I know how that feels.Most of the media during Katrina was in NOLA because it was populated and was a major city.But it was actually as you said Mississippi that got the most destruction.The media pulled that trick again during Gustav.They went to NOLA when Baton Rouge got the worst of it.
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Quoting NCHurricane2009:


IMO...its a close call because pressure dropped to 999 mb...but I don't see a brilliant convective burst over the center either...so I am getting mixed messages about strengthening....

...if this hasn't strengthened wind-wise by 5 PM at all...then I don't see this ever becoming a hurricane before PR....


maybe a stronger TS
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1377. nigel20

Rapid fire blog, over 1350 comments.
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Quoting NCHurricane2009:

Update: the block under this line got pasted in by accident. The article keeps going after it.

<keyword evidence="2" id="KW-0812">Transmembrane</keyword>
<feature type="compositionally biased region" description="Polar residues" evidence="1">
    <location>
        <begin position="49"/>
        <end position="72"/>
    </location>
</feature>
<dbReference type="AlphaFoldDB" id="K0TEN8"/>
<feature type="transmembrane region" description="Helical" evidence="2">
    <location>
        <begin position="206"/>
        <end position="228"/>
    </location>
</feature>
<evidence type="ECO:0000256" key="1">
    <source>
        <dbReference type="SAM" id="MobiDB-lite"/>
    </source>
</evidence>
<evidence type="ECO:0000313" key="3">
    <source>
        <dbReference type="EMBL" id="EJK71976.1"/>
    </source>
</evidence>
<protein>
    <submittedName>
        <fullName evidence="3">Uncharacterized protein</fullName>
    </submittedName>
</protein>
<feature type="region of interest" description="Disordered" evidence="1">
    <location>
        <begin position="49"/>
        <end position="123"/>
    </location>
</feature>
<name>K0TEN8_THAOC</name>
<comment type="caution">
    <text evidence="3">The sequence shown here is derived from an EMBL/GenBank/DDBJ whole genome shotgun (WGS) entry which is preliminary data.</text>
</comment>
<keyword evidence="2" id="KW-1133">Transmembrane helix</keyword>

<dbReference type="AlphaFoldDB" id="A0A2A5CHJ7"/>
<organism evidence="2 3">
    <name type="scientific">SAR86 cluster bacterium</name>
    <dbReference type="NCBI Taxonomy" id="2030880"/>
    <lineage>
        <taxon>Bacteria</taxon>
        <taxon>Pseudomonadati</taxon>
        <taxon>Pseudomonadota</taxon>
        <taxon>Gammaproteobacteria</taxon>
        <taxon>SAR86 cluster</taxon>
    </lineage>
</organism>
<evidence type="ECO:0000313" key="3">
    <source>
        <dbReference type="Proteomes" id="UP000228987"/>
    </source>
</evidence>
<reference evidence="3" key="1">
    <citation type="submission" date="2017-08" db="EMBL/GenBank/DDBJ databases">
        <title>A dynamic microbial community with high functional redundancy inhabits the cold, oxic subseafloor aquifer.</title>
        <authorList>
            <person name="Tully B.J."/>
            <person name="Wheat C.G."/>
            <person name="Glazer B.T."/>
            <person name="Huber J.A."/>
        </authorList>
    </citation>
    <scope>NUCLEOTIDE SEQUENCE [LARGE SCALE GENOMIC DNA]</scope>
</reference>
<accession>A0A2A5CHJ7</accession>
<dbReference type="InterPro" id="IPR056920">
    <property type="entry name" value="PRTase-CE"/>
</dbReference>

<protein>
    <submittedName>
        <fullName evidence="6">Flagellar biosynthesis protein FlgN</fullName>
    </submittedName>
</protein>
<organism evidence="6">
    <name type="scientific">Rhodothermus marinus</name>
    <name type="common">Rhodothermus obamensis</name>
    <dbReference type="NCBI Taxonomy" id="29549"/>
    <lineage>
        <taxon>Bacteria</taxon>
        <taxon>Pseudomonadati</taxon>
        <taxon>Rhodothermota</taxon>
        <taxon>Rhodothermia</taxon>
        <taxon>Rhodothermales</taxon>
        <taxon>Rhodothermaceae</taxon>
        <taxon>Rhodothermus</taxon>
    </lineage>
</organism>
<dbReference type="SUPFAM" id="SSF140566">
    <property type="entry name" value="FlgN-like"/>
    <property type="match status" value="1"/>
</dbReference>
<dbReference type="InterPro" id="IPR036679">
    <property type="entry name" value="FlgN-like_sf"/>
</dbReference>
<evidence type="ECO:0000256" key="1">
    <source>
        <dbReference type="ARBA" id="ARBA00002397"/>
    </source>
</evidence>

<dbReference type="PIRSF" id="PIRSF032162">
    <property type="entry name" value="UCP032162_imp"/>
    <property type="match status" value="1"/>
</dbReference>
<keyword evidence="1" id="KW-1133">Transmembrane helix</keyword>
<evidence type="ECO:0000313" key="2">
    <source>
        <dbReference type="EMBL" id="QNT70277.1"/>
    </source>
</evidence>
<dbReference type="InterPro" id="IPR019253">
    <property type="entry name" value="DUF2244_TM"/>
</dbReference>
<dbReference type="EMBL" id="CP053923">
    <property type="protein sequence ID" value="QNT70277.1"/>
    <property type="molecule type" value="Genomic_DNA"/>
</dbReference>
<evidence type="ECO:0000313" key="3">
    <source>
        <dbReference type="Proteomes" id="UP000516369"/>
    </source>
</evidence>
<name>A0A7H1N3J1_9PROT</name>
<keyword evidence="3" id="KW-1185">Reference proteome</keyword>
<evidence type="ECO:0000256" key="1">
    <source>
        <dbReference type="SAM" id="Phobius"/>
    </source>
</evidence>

Ya' know...before Andrew in 1992 and the 2005 'canes...Hugo was the costliest hurricane in US history....


only thing that saved chas from hugo was we got the eye...if it had hit Edisto instead...we would have been toast...but we did get the eye so Awendaw got the worst and that is lower population and fishing community...the were blasted with 20 ft storm surge...aweful...waiting for this one...please to no hugo again...one was enuf for me
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Quoting TropicalAnalystwx13:
uh_oh



straight up winyah bay around Georgetown, SC worse case scenerio for Grand Strand!
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1374. Patrap
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Well, enough with doomcasting... is there ANY chance it'll recuvre out to sea or brush Cape Hatteras?
Member Since: August 1, 2011 Posts: 28 Comments: 7902

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Jeff co-founded the Weather Underground in 1995 while working on his Ph.D. He flew with the NOAA Hurricane Hunters from 1986-1990.